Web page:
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Slip and falls are common in retail stores, but these cases can be hard to prove in North Carolina and elsewhere. Among other things, an injured plaintiff needs to establish that the property owner breached its duty to keep the store free from hazards and that either the hazard was created by the store, the store had actual notice of the hazard, or the store had constructive notice of the hazard.

Usually, constructive notice is established by showing a substance was on the floor of the store for long enough that in the course of exercising reasonable care, the storeowner should have discovered it.

In some cases, surveillance footage can be used to establish the amount of time a substance was on the floor or how the substance came to be on the floor. Sometimes surveillance can be powerful evidence to convince a jury of constructive notice. However, as part of its business practices, the court may erase and reuse old surveillance footage. Therefore, it is critical to contact an attorney as soon as possible after a slip and fall so that evidence can be preserved. It can also be helpful to take pictures that can be used as evidence of the dangerous condition.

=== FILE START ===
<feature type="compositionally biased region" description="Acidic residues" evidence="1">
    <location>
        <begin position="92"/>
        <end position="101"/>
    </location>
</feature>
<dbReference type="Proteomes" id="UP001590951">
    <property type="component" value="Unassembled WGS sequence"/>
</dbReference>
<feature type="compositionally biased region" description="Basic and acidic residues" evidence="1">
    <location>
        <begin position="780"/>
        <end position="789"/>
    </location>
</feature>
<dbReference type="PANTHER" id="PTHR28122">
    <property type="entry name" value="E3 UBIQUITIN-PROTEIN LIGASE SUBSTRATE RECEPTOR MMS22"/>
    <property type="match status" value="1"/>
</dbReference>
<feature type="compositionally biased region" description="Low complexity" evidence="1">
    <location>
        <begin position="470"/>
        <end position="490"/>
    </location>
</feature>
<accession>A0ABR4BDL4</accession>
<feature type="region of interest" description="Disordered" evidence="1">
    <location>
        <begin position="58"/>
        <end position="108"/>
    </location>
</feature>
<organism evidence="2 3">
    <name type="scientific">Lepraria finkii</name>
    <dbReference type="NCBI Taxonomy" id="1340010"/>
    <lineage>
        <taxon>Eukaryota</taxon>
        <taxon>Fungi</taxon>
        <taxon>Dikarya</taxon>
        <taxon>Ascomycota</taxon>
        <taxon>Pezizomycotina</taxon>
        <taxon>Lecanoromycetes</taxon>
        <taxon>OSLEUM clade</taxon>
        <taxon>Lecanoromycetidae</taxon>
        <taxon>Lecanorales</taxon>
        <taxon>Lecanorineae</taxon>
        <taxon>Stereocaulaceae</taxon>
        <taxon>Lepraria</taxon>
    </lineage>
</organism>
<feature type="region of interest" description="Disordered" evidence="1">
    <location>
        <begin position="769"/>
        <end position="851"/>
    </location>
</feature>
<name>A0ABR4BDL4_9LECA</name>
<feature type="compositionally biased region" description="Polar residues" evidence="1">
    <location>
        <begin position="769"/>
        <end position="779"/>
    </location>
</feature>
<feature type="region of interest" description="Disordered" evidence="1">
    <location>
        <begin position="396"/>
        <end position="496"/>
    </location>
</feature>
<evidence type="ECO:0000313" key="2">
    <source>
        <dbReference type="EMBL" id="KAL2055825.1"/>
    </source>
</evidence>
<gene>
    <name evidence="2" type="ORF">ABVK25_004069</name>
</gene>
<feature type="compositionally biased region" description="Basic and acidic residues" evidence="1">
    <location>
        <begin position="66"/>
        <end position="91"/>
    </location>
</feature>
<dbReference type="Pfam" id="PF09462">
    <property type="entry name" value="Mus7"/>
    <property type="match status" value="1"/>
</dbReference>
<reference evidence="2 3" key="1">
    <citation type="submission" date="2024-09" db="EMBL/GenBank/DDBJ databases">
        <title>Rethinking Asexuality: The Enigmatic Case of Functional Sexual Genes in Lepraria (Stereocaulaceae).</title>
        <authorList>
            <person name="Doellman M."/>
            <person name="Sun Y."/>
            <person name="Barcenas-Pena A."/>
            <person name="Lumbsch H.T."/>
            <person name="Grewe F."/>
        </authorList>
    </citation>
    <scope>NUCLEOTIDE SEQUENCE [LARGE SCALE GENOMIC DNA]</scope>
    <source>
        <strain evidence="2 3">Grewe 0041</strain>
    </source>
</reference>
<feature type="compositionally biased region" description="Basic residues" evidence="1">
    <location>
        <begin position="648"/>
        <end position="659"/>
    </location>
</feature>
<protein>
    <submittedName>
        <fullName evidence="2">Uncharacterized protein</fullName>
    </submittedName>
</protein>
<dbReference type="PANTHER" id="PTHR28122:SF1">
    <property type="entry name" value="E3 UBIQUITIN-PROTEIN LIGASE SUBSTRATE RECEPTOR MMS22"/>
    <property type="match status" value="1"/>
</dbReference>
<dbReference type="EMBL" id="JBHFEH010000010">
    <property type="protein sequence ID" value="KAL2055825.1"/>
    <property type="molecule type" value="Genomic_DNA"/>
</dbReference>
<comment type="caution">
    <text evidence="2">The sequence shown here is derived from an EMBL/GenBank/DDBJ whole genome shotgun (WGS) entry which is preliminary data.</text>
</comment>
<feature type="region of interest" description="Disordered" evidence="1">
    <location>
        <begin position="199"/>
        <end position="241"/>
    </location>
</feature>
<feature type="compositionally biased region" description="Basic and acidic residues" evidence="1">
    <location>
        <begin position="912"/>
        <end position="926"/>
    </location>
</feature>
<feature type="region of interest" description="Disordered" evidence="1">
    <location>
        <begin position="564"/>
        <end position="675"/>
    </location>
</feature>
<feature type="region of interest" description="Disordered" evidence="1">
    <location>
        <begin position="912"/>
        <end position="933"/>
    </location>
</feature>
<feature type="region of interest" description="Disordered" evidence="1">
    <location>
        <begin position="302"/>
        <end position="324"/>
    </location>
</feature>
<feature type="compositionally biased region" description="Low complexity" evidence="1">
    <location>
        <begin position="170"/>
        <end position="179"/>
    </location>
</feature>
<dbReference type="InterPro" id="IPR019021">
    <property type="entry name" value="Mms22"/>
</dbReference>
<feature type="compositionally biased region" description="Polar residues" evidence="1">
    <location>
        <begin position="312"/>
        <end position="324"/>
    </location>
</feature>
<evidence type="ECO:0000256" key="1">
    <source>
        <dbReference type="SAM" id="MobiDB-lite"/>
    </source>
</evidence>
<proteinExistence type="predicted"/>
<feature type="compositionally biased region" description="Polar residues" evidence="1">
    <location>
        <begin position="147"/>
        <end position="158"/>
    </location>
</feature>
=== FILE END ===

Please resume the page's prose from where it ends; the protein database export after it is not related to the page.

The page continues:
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There’s nothing worse than breaking your dominant hand in a slip, trip, and fall accident.

Although it is a property owner’s responsibility to keep her premises safe, any “slip, trip, and fall” accident victim will tell you that this does not always happen. (For simplicity, we’ll refer to “slip, trip and fall accidents” as a catch-all for any accident in which you bust your tail on someone else’s property).

It is important that every individual looks out for herself and does what she can to prevent an accident from happening in the first place. No one wants to end up in the hospital with broken bones, internal bleeding, or head trauma.